Online House Hunter: England’s happiest cities

Alan Cleaver
bristol 300x193 Online House Hunter: Englands happiest cities

Bristol: Joint first in a survey of happy city dwellers

IT’S hard to equate the survey results showing Mancunians are the unhappiest people in England with the current success of both United and City football clubs.

However, while the football fans in Manchester at least enjoy their football it seems the survey by Shelter and Places for People has revealed some of the key factors that affect city dwellers.

Bristol and Leeds achieved joint first in the satisfaction rating followed by Newcastle, Sheffield and Bradford. The factors being measured included the perceived quality of their home, whether people could afford the rent or mortgage payments, how safe they felt in the neighbourhood and whether the house was big enough to meet the needs of their families.

The survey highlights once again how important good housing can be towards your overall ‘happiness index’ in life. Finding the right home can put a spring in your step each morning. But end up buying the wrong type of home in the wrong place and your stress levels can go off the scale.

Interestingly, the survey showed that council tenants were slightly happier than private renters. Living conditions it seems are better with the council as a landlord – perhaps because controls over social housing are tougher than on private landlords.

More space outside was seen as one of the biggest ways the happiness index could be increased. Perhaps decades of building on back gardens in city centres has finally taken its toll.

Deciding to live in a city will always be a question of balancing advantages with disadvantages. The easier access to shops, employment or facilities such as hospitals against noise, traffic and pollution. But the survey does at least highlight for those considering a move to the city some essential points for your checklist:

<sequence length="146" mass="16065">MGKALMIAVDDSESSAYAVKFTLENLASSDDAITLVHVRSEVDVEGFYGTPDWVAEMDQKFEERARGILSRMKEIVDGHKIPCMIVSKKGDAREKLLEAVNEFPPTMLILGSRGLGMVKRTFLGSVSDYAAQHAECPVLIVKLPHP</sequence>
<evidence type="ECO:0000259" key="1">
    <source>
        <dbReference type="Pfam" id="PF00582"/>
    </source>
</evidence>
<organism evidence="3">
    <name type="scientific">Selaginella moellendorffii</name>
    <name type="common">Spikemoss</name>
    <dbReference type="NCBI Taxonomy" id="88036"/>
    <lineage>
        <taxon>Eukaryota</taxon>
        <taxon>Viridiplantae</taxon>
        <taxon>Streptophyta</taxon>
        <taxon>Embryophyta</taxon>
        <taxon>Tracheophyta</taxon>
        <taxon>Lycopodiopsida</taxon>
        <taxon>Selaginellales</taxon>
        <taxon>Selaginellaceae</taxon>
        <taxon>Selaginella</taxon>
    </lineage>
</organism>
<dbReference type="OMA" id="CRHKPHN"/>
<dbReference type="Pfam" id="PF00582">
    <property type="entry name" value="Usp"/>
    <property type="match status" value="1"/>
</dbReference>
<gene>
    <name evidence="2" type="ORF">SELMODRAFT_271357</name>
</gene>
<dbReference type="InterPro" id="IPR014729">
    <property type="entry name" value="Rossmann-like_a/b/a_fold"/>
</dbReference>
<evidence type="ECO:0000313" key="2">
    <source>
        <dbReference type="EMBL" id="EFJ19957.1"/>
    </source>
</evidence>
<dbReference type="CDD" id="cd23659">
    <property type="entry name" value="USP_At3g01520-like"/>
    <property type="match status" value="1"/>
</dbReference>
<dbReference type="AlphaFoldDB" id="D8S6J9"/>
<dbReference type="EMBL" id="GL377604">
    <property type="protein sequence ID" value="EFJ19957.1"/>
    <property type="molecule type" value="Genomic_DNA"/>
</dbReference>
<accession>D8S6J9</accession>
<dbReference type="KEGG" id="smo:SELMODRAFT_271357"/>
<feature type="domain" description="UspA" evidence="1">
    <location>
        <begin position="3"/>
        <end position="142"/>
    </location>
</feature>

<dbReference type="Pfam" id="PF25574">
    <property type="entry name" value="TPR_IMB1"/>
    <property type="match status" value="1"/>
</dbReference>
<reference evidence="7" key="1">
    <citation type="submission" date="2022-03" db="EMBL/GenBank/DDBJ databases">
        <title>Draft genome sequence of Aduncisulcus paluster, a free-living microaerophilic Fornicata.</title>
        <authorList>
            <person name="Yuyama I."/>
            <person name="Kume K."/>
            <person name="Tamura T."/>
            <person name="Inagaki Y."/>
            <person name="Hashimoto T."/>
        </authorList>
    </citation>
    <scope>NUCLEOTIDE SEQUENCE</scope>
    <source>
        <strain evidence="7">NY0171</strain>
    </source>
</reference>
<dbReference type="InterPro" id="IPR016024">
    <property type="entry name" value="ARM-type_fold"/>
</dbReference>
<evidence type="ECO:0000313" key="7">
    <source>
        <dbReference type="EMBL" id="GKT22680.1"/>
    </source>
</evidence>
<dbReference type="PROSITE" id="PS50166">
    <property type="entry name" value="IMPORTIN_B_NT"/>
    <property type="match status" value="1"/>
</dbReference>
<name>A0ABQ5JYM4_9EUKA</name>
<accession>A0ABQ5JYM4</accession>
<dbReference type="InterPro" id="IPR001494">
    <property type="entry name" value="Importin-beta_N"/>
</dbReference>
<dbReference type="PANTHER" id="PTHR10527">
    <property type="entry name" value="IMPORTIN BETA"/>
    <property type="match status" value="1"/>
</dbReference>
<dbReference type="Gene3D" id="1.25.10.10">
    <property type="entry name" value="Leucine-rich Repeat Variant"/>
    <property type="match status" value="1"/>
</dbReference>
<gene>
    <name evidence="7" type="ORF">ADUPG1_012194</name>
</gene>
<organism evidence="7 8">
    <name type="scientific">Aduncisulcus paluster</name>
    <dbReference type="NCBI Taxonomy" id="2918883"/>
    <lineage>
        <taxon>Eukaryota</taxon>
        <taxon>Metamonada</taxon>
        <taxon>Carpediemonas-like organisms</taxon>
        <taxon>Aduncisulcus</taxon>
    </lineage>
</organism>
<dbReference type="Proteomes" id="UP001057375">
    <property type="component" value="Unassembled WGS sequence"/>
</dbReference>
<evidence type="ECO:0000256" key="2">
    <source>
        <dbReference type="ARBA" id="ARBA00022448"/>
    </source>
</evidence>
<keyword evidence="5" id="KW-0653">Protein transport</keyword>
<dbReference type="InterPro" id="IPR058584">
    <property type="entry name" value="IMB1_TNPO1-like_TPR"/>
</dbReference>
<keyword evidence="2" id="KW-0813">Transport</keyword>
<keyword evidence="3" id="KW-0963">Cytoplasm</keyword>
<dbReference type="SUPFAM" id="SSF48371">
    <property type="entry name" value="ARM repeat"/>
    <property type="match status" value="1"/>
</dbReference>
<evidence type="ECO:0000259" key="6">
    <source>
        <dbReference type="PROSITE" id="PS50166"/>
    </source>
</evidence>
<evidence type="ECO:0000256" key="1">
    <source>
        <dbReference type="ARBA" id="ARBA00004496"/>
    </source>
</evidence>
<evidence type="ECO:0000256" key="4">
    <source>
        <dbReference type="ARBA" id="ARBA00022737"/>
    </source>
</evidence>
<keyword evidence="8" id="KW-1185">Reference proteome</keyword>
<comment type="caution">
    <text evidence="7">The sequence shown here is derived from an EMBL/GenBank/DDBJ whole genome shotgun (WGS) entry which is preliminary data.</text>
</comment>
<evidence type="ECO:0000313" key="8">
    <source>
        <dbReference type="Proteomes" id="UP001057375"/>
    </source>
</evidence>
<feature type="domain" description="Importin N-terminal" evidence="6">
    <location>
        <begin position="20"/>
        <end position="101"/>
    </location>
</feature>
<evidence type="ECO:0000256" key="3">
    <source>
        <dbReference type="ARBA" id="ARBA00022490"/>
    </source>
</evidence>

* How safe is the community – the website will help you find crime stats.
* What’s the condition of the house – Victorian or older homes give cities their character but they can be the ‘wrong shape’ for modern living.
* And repairs were also found to be key in the survey. How much repair work does your period home need and how costly is it to maintain?
* What about future improvements? Check with your local council about limitations created by living in a listed house or conservation area. If you’re renting, how much will you be able to change your ‘home’?
* Make sure your home is big enough for your current needs and for any family you hope to have in the future.

Cities offer a rich choice of types of housing to buy or to rent which should mean that, with careful study, you can find a home to suit your needs and balance any downsides to city living.


1 Bristol and Leeds

3 Newcastle

4 Sheffield

5 Bradford

6 Birmingham

7 London

8 Manchester

9 Leicester

10 Liverpool


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